For a long time, Netflix allowed users to find ways to access available content from other regions, having more movies and series available to watch.
Just over two years ago, the company started to apply regional locks that closed these loopholes, making the users only have access to the contents of their country. This causes other local services since they promise more differentiated content to customers.
Now a new law will allow EU citizens to have access to their Netflix content in any country they are.
According to a new law, which entered into force on 1 April, online services will no longer be able to apply regional locks to consumers residing within the European Union. In addition to Netflix, Amazon Prime Video, e-book purchases, and streaming music services such as Spotify, will also introduce content to users regardless of the country they are in.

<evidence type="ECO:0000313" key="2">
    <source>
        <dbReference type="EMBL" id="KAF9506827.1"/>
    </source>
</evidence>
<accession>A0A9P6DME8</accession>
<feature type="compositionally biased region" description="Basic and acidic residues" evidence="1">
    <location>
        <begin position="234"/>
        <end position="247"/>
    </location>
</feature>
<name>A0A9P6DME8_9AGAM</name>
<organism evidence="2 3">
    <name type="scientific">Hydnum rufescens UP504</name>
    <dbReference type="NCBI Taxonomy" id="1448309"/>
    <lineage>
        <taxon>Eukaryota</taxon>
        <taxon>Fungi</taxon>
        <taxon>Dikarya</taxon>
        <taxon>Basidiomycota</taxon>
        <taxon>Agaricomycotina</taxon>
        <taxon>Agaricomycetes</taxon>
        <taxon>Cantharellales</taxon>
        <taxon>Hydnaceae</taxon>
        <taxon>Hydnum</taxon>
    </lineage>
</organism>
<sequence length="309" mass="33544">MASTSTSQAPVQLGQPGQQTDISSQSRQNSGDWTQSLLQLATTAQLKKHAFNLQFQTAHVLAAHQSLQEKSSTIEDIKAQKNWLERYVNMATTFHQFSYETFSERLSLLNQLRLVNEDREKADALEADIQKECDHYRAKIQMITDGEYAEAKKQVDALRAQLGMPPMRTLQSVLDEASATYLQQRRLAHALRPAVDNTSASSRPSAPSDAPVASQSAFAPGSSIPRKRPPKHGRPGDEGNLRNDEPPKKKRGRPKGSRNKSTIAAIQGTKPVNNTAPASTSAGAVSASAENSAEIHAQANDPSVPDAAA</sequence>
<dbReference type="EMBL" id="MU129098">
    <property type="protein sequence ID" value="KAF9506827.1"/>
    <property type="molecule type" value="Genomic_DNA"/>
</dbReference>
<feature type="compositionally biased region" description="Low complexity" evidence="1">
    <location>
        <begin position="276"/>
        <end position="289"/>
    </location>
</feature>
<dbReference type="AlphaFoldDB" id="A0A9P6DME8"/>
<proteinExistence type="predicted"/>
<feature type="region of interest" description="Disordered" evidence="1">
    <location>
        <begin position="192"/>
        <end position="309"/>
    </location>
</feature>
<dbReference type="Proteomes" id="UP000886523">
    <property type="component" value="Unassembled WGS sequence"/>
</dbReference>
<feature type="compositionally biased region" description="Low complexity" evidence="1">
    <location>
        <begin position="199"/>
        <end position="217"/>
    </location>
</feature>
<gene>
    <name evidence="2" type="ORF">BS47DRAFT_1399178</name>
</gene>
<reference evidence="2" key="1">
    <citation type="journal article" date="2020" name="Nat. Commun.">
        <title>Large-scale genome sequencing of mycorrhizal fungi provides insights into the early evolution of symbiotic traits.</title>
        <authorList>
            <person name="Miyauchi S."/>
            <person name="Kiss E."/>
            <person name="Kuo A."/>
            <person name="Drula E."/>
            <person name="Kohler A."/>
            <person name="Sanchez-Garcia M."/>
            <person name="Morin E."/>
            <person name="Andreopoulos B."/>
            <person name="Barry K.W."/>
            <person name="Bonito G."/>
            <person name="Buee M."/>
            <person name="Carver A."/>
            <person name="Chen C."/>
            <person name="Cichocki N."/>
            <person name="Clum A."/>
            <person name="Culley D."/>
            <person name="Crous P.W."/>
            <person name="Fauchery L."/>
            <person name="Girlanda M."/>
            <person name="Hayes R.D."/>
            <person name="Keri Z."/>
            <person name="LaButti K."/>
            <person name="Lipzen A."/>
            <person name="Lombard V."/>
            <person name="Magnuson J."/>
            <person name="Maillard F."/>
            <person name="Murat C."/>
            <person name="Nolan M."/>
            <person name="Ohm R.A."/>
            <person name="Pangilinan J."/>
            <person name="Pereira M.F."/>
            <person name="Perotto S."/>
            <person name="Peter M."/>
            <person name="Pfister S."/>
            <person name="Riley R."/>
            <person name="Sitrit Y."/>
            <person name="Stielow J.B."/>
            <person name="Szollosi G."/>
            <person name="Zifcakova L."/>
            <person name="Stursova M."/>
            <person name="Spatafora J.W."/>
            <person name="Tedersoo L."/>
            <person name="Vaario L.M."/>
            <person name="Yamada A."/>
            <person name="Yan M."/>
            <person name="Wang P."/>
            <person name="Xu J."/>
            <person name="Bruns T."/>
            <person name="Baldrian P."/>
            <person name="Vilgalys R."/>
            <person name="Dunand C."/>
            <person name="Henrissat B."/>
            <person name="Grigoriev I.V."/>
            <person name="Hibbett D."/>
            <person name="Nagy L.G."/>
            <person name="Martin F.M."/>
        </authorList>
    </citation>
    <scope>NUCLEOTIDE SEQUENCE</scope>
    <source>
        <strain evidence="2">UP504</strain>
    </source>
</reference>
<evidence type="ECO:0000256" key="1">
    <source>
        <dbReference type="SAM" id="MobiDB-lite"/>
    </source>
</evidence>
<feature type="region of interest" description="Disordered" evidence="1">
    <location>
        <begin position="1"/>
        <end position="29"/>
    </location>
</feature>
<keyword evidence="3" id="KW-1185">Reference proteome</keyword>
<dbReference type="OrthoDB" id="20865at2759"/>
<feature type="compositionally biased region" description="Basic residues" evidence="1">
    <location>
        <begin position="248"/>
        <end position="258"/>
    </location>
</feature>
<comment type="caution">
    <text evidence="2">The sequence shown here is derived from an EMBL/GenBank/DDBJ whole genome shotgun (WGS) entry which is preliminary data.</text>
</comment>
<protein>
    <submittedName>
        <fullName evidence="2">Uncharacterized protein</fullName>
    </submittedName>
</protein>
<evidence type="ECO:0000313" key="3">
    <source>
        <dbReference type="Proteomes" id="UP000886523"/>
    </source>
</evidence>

The Netflix example is interesting because it basically knocks down, at least in the EU, the means of blocking users from watching content from other countries, since the French library is different from the Dutch library, and so on.
This could lead to a unification of the library in Europe, which in turn could turn out to be a test for Netflix, and other services, to try to balance a “world-wide” library by working together with copyright holders to release content in different territories
The work of Netflix, which seeks to increase the production of original content, a strategy also adopted by Amazon, also seems a desire for companies to bring similar content to users in all regions where they are available.
It is worth remembering that this unification is still a rumor and it must be taken into account that the laws of the European Union allow this to happen more easily, while in Brazil the Federal Government seeks to create new taxes for streaming services.